Anthony Fay: Government passes parcel to Citizens' Assembly to consider drugs use policy 

Any plan to legalise drugs must be done in the context of wider societal reform
Anthony Fay: Government passes parcel to Citizens' Assembly to consider drugs use policy 

Proponents and lobbyists will advocate that cannabis is safer than alcohol and as often argued in the US, a better alternative to the opiate crisis. Picture: PA Wire

The Government has passed the parcel to the Citizens' Assembly to consider drugs use under the Our Shared Future' Programme. This parcel won’t be vacuum packed with illicit substances but instead with terms of reference, potentially to consider alternative approaches to the possession of drugs for personal use. 

The approach implicitly recognises that drug use is ubiquitous in Ireland. The distinct smell of cannabis, for example, is no stranger on a summer’s evening in a park, at a barbecue or concert.

Proponents and lobbyists will advocate that cannabis is safer than alcohol and as often argued in the US, a better alternative to the opiate crisis. Casual users are not abusers, legalisation frees up the criminal justice system, neutralises drug cartels, and is consistent with the Portuguese harm-reduction model.

Opponents cite the harmful effects on physical and mental health, financial exploitation, the gateway drug and floodgate arguments. The “legalise the plant” campaign is further masquerading as a social justice issue compounded with irresponsible political debate.

Cogent arguments on both sides but the matter is further complicated with the dark web and a new generation of street drugs. This includes more potent cannabis with greater Tetrahydrocannabinol (THC) strength which is the main psychoactive component. Synthetic cannabinoids now on the scene include 'spice', 'wedding cake' and 'genie' which have unknown and unpredictable side effects.

A criminal conviction for drug possession also causes irreparable damage —particularly for a young person in terms of their life chances. A number of Irish judges have been compassionate applying the probation act or striking out prosecutions subject to charitable donations.

My own experiences are of legally representing clients who have been involuntarily detained in psychiatric wards under the Mental Health Act. Patients regularly present with drug-induced psychosis, often from poly substance abuse since their teenage years. Some readers will take issue with a paternalistic approach but my filing cabinets contain a wasteland of young talented people's lives ruined.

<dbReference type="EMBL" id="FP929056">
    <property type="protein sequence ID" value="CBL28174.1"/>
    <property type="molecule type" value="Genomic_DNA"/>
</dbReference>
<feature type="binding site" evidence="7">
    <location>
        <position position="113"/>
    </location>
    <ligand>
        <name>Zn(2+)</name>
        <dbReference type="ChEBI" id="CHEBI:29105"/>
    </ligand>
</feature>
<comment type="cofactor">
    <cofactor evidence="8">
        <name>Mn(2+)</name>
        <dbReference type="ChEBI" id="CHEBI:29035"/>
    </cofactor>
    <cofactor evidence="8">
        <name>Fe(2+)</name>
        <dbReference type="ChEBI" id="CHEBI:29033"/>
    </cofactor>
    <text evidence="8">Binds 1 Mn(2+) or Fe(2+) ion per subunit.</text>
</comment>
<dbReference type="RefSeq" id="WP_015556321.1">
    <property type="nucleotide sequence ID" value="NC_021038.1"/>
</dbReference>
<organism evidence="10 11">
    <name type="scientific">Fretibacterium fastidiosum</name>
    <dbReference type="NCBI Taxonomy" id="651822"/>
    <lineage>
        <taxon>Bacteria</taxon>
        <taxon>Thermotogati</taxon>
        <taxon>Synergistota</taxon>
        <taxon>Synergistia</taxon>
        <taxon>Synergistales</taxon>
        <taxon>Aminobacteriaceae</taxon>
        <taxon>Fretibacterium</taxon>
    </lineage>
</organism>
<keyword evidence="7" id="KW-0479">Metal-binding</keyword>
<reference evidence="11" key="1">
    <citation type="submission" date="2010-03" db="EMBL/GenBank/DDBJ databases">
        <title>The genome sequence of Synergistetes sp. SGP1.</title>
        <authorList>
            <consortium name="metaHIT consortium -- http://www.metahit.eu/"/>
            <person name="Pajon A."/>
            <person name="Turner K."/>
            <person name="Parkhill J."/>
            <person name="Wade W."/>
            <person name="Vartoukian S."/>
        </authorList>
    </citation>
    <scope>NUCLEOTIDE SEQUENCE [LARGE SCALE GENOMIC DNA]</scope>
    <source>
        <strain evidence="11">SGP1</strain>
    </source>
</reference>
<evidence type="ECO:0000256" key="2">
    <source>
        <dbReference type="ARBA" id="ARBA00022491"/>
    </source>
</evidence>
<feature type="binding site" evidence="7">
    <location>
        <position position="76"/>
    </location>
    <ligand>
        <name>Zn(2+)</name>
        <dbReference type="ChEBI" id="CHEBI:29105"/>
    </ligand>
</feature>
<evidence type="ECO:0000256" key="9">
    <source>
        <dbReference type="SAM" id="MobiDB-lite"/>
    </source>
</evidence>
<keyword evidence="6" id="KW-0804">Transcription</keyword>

A recent report in the Irish Medical Journal noted a 185% increase in cannabis-related admissions to psychiatric hospitals from 2008-2016. This is regretfully consistent with my own day-to-day experience. The normalisation of drug use has further sent out the wrong message including recent client feedback — “sure, cannabis is safe, look at countries like Canada and Uruguay where it has been legalised”.

'The United Nations Office on Drugs and Crime, The World Drug Report 2019' illustrates that decriminalisation and legalisation of cannabis has been counter-productive. 

The report noted in Canada that cannabis use increased by 40% between 2013 and 2017. The Uruguayan Drug Observatory showed an estimated annual prevalence of cannabis use of 9.3% in 2014 which had increased to 15% by 2017.

Way Forward 

The Irish Government in August 2019 proposed a health diversion approach, from where on the first occasion the Garda can refer a person on a mandatory basis to the HSE for health screening and brief intervention. 

On the second occasion, the Garda will have the discretion to issue an adult caution (which currently doesn’t apply to The Misuse of Drugs Acts). Extra funding will be needed. 

There are already serious capacity issues within our health system bravely firefighting Covid-19 to take on these additional responsibilities. The inadequate treatment for people suffering with a dual diagnosis of a mental illness and comorbid substance addiction also needs to be urgently tackled.

The Drugs Treatment Court (DTC) should be placed on a statutory footing after nearly 20 years operating on a pilot scheme. It ought to be given greater financial resources, expanded outside of Dublin and adopt some of the structures used by the Opiate Courts in Buffalo, USA.

Whatever route the 2020 Dáil charts, illicit drug consumption is now more pervasive than traditional use within the counterculture movement. A number of western societies tacitly accept that the war on drugs cannot be won, it is instead now about containment. 

Previous strategies, no matter how well-intentioned, can backfire. Some of the role models that Nancy Reagan used in her 1980s anti-drugs campaign ironically ended up in rehab themselves. 

I am therefore not overly confident of recent plans, in the absence of wider societal reform of combating poverty, social exclusion and homelessness. This must be done in tandem with effective drug rehabilitation, greater public awareness campaigns and community engagement programmes. 

The above health diversion policy could otherwise just be a hall pass for the middle and upper classes to avoid a criminal record.

 Anthony Fay is a Dublin-based solicitor

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